Lakhina, V. et al. Netrin/DCC signaling guides olfactory sensory axons to their correct location in the olfactory bulb. J. Neurosci. 32, 4440–4456 (2012).
Powell, A.W., Sassa, T., Wu, Y., Tessier-Lavigne, M. & Polleux, F. Topography of thalamic projections requires attractive and repulsive functions of Netrin-1 in the ventral telencephalon. PLoS Biol. 6, e116 (2008).
Braisted, J.E. et al. Netrin-1 promotes thalamic axon growth and is required for proper development of the thalamocortical projection. J. Neurosci. 20, 5792–5801 (2000).
Jarjour, A.A. et al. Maintenance of axo-oligodendroglial paranodal junctions requires DCC and netrin-1. J. Neurosci. 28, 11003–11014 (2008).
Rajasekharan, S. et al. Netrin 1 and Dcc regulate oligodendrocyte process branching and membrane extension via Fyn and RhoA. Development 136, 415–426 (2009).
Rabe, N., Gezelius, H., Vallstedt, A., Memic, F. & Kullander, K. Netrin-1-dependent spinal interneuron subtypes are required for the formation of left-right alternating locomotor circuitry. J. Neurosci. 29, 15642–15649 (2009).
Rabe Bernhardt, N. et al. DCC mediated axon guidance of spinal interneurons is essential for normal locomotor central pattern generator function. Dev. Biol. 366, 279–289 (2012).
Paul, L.K. et al. Agenesis of the corpus callosum: genetic, developmental and functional aspects of connectivity. Nat. Rev. Neurosci. 8, 287–299 (2007).
Jen, J. et al. Familial horizontal gaze palsy with progressive scoliosis maps to chromosome 11q23-25. Neurology 59, 432–435 (2002).
Sabatier, C. et al. The divergent Robo family protein rig-1/Robo3 is a negative regulator of slit responsiveness required for midline crossing by commissural axons. Cell 117, 157–169 (2004).
Zelina, P. et al. Signaling switch of the axon guidance receptor Robo3 during vertebrate evolution. Neuron 84, 1258–1272 (2014).
Yu, T.W. et al. Mutations in WDR62, encoding a centrosome-associated protein, cause microcephaly with simplified gyri and abnormal cortical architecture. Nat. Genet. 42, 1015–1020 (2010).
Thompson, C.L. et al. A high-resolution spatiotemporal atlas of gene expression of the developing mouse brain. Neuron 83, 309–323 (2014).
Lein, E.S. et al. Genome-wide atlas of gene expression in the adult mouse brain. Nature 445, 168–176 (2007).
We thank A. Rozzo, J. Partlow, B. Barry, and R. Hill for logistical and administrative assistance; C. Carruthers, research assistant in FNNDSC, for creating and compressing the DTT movie files; and H. Somhegyi for expert illustrations. We thank the individuals and their families reported on herein for their participation in this research. This research was supported in part by the Repository Core for Neurological Disorders, Department of Neurology, Boston Children's Hospital, and the IDDRC (NIH P30HD018655). S.S.J. is supported by the National Medical Research Council, Singapore, and the Singhealth-Duke NUS Paediatric Academic Programme Nurturing Clinician Scientist Scheme. A.M.D. is supported by the National Institute of General Medical Sciences (T32GM07753) and a National Institutes of Health Ruth L. Kirschstein National Research Service Award (5T32 GM007226-39). E.C.E.'s contributions to this work were supported by NEI R01EY12498, IDDRC grant P30 HD018655, and the Manton Center for Orphan Disease Research. C.A.W. is supported by grants from the National Institute of Mental Health (R01MH083565), the National Institute of Neurological Disorders and Stroke (R01NS032457 and R01NS035129), the Simons Foundation, and the Manton Center for Orphan Disease Research. C.A.W. and E.C.E. are supported as Investigators of the Howard Hughes Medical Institute. T.W.Y.'s contributions to this work were supported by grants from the National Institute of Mental Health (R01MH083565), the Simons Foundation, and the Nancy Lurie Marks Foundation.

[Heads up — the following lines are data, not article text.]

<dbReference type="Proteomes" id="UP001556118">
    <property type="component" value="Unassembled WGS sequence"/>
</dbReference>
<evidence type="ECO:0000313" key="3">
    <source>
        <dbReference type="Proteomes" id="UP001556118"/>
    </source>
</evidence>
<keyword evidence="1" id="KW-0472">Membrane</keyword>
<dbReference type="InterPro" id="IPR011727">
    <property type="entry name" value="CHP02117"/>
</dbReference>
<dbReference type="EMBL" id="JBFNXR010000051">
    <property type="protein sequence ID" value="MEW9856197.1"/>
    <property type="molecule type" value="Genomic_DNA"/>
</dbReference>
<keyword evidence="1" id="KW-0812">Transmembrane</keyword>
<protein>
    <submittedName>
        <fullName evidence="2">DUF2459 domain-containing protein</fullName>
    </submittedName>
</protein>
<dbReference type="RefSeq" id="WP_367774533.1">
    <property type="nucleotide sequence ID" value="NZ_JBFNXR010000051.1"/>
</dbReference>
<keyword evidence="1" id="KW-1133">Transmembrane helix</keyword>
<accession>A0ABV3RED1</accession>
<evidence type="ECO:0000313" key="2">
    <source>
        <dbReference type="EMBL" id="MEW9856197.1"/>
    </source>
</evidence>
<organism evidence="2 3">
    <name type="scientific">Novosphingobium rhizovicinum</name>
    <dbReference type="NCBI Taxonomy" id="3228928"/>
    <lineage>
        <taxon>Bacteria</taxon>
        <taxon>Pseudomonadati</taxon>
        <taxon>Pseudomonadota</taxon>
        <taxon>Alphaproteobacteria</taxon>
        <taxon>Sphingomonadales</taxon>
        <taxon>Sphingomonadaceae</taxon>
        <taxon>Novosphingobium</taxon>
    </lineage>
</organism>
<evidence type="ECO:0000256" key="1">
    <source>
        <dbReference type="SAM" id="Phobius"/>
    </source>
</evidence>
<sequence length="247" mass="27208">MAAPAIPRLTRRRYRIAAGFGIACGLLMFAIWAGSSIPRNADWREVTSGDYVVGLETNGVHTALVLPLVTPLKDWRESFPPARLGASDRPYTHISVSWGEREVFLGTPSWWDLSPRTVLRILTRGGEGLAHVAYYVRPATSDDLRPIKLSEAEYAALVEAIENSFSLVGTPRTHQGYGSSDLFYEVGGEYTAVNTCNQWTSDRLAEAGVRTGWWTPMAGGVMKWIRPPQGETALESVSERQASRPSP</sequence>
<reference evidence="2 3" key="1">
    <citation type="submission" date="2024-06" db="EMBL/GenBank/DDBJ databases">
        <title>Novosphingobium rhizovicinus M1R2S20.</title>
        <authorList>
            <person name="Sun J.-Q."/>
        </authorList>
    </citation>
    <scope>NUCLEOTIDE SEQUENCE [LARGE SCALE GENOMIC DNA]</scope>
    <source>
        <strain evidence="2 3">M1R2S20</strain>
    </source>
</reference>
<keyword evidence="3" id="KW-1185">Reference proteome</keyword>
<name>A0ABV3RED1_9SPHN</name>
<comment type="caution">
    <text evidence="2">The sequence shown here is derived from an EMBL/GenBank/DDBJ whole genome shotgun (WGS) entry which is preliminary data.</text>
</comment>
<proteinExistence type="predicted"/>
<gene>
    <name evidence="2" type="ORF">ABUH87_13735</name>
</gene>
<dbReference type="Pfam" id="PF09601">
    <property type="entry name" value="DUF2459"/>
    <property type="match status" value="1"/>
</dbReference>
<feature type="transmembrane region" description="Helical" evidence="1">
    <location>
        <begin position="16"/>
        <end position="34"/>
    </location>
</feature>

The authors declare no competing financial interests.
Integrated supplementary information
(a) Horizontal gaze palsy as evidenced by failure of horizontal movements of the eye, with preservation of upward and downward gaze. (b-g) Agenesis of the corpus callosum. Axial and sagittal images showing ACC and variable interhemispheric cyst in Family 1: II:5 (b) and Family 1: II:7 (c). Axial view: control (d) vs. patient (Family 1: II:7) (f). Coronal view: control (e) vs. patient (Family 1: II:7) (g).
(a) Homozygosity analysis of the two affected individuals of Family 1 identified multiple regions of homozygosity across the genome. Observed homozygosity for the two siblings (II:5 and II:7) was 3.9% and 4.9% of the genome. (b) The observation is consistent with first and second cousin marriage (expectation 6.25% and 1.56%, respectively, as illustrated in the bottom figure; however, the distributions are broad, and there is not enough information to distinguish between the two). Note: only homozygous regions with 2 cM or longer are shown.